'Rationalist' societies can also have inherent flaws, like say problems solving the collective action problems associated with wars.

This feels to me like a just world fallacy, or perhaps choosing the most convenient world. Yes, if the barbarians are completely stupid, they are probably not so much of a danger these days. If they are completely anti-science, we probably have better guns.

Now imagine somewhat smarter barbarians, who by themselves are unable to do sophisticated science, but have no problem kidnapping a few scientists and telling them to produce a lot of weapons for them, otherwise their families will be burned at stake. (Even if their religion prevents them from doing science, they may compartmentalize and believe it is okay to use the devil's tools against the devil himself.) Suddenly, the barbarians have good guns, too.

Maybe the reason why the West hasn't been conquered by Muslim fundamentalists yet is that Muslims don't have an equivalent of Genghis Khan. Someone who would have the courage to conquer the nearest territory, kill horribly everyone who opposed them, let live those who didn't (and make this fact publicly known), take some men and weapons from the conquered territory and use them to attack the next territory immediately, et cetera, spreading like a wildfire. First attacking some smaller but civilized countries to get better weapons for attacking the next ones. With multiple leaders, so that dropping a bomb won't stop the war. (Maybe one Osama hiding in secret, giving commands to dozen wannabe Genghis Khans who don't mind getting to paradise too soon.)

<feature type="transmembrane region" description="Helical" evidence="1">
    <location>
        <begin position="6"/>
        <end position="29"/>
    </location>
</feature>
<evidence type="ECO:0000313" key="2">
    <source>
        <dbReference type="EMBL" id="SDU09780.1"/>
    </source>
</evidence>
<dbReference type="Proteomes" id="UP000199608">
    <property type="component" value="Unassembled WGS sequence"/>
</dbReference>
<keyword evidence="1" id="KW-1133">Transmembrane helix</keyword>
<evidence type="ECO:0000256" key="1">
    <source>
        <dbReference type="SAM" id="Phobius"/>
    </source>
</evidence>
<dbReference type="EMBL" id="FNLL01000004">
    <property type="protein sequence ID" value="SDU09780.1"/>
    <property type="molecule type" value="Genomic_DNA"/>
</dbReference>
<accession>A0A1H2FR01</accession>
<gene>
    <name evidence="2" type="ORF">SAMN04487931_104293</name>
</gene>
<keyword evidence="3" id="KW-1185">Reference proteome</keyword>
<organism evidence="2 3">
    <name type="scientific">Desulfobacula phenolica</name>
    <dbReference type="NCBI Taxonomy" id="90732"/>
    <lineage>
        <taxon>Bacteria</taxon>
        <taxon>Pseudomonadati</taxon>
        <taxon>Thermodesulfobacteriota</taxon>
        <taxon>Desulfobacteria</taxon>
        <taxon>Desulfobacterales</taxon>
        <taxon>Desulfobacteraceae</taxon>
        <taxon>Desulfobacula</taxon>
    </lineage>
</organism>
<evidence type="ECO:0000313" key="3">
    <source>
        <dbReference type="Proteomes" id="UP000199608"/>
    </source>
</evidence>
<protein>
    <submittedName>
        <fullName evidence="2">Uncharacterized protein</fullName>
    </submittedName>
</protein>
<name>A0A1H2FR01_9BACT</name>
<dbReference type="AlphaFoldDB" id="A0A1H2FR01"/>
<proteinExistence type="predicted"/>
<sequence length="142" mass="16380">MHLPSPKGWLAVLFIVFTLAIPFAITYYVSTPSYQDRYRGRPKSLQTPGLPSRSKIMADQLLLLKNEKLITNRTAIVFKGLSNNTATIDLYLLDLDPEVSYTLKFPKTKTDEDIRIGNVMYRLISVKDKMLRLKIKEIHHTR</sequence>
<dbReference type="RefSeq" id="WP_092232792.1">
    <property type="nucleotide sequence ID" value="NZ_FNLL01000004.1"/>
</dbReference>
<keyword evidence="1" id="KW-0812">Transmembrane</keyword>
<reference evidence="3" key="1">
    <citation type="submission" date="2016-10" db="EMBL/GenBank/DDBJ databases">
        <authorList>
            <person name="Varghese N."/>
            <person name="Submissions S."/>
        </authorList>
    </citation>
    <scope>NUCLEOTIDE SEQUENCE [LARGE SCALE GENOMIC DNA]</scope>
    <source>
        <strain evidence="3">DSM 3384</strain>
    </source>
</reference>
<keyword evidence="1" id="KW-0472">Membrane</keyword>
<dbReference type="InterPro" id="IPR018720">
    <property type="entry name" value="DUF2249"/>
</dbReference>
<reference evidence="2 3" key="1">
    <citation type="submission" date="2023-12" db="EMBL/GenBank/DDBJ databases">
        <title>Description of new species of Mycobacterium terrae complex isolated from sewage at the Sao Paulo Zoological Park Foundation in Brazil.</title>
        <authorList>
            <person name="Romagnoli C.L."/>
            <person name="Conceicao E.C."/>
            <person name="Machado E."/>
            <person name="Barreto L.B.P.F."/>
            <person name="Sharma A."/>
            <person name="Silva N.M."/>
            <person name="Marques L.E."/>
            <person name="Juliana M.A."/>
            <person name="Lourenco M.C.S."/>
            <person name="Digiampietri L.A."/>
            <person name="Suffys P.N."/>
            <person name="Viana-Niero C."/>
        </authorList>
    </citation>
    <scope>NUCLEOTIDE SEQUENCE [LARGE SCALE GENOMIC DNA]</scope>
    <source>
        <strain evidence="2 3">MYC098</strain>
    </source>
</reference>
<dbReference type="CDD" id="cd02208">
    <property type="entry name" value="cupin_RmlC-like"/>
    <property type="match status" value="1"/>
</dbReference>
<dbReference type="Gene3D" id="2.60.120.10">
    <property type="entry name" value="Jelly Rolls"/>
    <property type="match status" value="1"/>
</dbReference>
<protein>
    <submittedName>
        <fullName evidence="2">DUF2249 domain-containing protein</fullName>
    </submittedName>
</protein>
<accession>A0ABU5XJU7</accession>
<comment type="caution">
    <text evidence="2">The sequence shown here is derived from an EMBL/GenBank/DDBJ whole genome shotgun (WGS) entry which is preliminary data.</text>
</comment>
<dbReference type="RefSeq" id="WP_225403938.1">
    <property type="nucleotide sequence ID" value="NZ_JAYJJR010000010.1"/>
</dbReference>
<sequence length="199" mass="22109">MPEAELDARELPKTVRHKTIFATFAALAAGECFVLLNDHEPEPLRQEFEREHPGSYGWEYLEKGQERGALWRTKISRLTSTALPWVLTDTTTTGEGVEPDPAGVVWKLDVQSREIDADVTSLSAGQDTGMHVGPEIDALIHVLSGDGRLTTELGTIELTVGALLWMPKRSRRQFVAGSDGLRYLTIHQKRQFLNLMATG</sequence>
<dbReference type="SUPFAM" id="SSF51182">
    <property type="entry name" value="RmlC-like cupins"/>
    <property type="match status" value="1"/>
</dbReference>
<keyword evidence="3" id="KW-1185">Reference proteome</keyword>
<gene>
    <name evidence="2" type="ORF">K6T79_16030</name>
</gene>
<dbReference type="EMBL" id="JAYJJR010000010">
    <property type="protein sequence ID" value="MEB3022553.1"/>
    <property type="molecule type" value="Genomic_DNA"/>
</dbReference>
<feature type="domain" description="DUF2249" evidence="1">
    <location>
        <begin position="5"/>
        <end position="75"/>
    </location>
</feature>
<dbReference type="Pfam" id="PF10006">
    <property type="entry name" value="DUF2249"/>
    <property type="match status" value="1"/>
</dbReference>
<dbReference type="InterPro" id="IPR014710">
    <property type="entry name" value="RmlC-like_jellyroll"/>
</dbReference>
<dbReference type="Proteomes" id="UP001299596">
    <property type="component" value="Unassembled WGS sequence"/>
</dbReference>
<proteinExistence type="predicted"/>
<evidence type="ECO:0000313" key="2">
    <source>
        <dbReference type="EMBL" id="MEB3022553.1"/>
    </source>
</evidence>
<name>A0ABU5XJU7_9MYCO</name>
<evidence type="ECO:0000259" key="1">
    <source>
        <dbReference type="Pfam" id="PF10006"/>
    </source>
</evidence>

Jiro's fallacy is not in saying that the world is or has been just in this respect, but rather in implicitly saying it must be. I don't think it's a coincidence that liberal/secular/enlightenment nations are the most powerful today, but that fact doesn't negate the point of the barbarian hypothetical.

I seriously doubt the viability of your Genghis Khan plan for modern fundamentalist Islam, seeing as that same M.O. was tried recently except starting with one of the world's top industrial and scientific powers. But that's a fact about our world, and the point of the barbarian example is more universal than that.